Why your expertise doesn’t matter

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Oh, that’s bold. Bordering on offensive, really. You’ve worked your tail off to earn a leadership role and now your expertise is irrelevant? 

via GIPHY

Look. Knowing your stuff matters. Of course it does. But, as a new leader, you DO need to shift your thinking somewhat. Look at things from a lens and be, well, a leader.

It’s not always an easy or natural step for us to take, which is why – as part of our 5-part podcast series – we devoted an entire chat to it. 

Continuing our New Leaders series, we picked the brains of leadership expert, Jon Osborne. And, as ever, he’s given us some meaty bites of helpful info to guide you through this part of leading.

You can listen to the entire podcast here but, in the meantime, check out the overview we’ve pulled together. It’ll get you on the right road for leadership, so you can be the driving force your team needs.

Getting out of our own way

It’s easy to trip over our own feet when we’re new leaders. Proving ourselves. People management. Perspective shifts. It’s not surprising we fall over sometimes!

The trick with leadership is taking that metaphorical step back, recognising what you don’t know and how others can contribute. Because for many new leaders, says Jon, that’s the “first step in really unleashing a huge amount of potential in the people around them.”

In fact, he reckons you simply can’t be a leader without widening your lens.

“You can’t lead unless you have time and space to get on the ‘balcony’, to zoom out and see what’s actually going on here,” Jon tells us.

Your days of detail are no longer – it’s a wide angle from now on 📷

Strengths & weaknesses: yours and your team’s

Most of us have grown up believing (because we were…told to 🤷🏻‍♀️) it’s our weaknesses we should work on. Strengths? Oh, leave those to just do their thing.

Time for a rethink, according to Jon.

“It’s an almost entirely ineffective strategy for development,” explains Jon, “because what it produces is a resentment in that person that a) they’re no longer playing to their strengths and b) they suck at whatever it is they’ve been ignoring most of their life.”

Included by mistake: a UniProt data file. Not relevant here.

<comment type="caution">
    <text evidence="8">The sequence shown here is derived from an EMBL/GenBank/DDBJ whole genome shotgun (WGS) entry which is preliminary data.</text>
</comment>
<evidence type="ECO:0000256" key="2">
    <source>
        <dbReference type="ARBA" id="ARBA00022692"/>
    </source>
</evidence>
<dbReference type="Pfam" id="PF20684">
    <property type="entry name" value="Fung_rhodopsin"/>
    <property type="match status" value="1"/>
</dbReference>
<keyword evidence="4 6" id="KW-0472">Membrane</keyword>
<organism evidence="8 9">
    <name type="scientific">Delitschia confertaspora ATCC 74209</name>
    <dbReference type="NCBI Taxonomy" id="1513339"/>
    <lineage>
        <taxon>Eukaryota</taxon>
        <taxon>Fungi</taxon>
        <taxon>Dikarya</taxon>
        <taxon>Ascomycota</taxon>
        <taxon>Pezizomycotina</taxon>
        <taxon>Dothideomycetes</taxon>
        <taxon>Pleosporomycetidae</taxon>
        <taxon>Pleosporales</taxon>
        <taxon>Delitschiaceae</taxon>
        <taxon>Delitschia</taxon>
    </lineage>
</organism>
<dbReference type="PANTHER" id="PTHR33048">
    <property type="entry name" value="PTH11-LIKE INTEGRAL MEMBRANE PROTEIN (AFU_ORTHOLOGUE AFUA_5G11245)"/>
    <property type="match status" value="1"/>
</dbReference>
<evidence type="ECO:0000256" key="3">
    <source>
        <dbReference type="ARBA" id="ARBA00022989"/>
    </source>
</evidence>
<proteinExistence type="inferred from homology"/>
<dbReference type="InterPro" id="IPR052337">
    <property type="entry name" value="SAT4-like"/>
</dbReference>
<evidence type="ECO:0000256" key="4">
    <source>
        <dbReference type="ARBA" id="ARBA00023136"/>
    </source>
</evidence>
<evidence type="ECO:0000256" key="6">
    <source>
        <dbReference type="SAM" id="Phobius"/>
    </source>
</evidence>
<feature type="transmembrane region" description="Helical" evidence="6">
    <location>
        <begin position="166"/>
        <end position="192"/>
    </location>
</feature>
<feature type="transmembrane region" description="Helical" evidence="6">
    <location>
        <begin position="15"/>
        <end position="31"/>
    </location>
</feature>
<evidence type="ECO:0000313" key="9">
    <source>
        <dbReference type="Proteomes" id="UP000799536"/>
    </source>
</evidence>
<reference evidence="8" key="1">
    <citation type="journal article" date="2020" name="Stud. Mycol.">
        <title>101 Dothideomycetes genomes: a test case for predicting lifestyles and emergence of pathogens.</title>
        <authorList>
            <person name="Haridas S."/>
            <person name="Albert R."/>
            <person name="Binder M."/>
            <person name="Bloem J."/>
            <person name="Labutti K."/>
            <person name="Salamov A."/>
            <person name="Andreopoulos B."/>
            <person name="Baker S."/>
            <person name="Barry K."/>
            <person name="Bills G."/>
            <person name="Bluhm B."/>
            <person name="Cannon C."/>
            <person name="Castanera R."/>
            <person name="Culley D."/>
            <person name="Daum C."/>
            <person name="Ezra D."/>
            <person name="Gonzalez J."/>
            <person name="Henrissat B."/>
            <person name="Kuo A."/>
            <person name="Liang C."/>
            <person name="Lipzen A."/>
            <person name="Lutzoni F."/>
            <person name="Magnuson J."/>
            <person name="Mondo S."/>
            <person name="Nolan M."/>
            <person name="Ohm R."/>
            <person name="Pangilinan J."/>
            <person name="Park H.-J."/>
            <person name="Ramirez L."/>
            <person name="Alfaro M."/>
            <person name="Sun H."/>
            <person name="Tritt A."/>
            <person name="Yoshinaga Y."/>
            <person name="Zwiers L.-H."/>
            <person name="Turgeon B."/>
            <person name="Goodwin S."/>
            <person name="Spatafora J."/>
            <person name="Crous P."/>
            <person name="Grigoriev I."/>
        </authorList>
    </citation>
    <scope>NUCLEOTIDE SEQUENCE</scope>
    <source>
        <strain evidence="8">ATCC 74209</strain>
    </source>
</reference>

It makes sense, right? If people aren’t harnessing their strengths and are instead bogged down in their weaknesses, they quickly spiral into a pretty negative headspace

Sure, we should always strive for better – but knowing what’s worth pursuing is going to get you way further in this new leadership journey.

Awareness and how it creates choice

Knowing yourself (yes, that includes your strengths, weaknesses and quirks) depends on awareness. Not in the traditional mindfulness sense (though Jon assures us that’s useful), but awareness of ourselves and how we operate in certain situations.

“When we do that,” says Jon, “we find that people naturally open up new perspectives – which include whatever it was they were weak at. And it’s a really lovely discovery within the leadership canon.

“[And it’s a] far more effective approach to actually help people evolve their strength into a less reactive style,” he reveals. “This says ‘I am aware this is my strength and I can now choose when to use it and when to step back.’”

Choice is GOOD. So push your ego aside, look within and get aware!

Heating up to skill up

As leaders develop their craft, it becomes increasingly important to get comfortable with being uncomfortable

via GIPHY

Not for the fun of it, but because that’s when the learning really starts

“We always have an edge of our learning,” Jon points out. “All that happens is that it moves – and so that’s the game of leadership. It’s expanding your edge.”

Not many of us relish the idea of being pushed too hard as the heat rises. Or really looking inwards (who knows what we’ll find? 🫣 ).

But without going there, we’ll never reach our full potential

The power of the question

As Einstein said:

The important thing is to not stop questioning.

Absolutely, agrees Jon. 

“If there’s one thing I’d like people to take from the shift of being an expert to being a leader, it’s really the power of the question,” he says. “Expertise and experts often work by making statements. And leaders often become powerful when they either voice the question – or ask a more powerful one.”

It’s not just quizzing someone for the sake of grilling them, though. Ask open questions that actually make people pause and think. Because THAT’S when you start to create more value

And, as a leader, that’s now in your remit. 

Walking the leadership line

Leadership isn’t about taking everything on yourself. It’s about creating a future other people want to be part of.

Your experience and expertise doesn’t disappear when you become a leader – it merely becomes part of the foundation on which you can build a different skill set. 

Understanding the big picture, knowing your value and getting the most from people is your gig these days. 

And you’re doing great 👊🏽

Want to hear more from the experts? Check out the podcast for yourself. It’s pumped full of practical info – and they’re for new leaders just like you!

While you’re working on your skills, why not check out:

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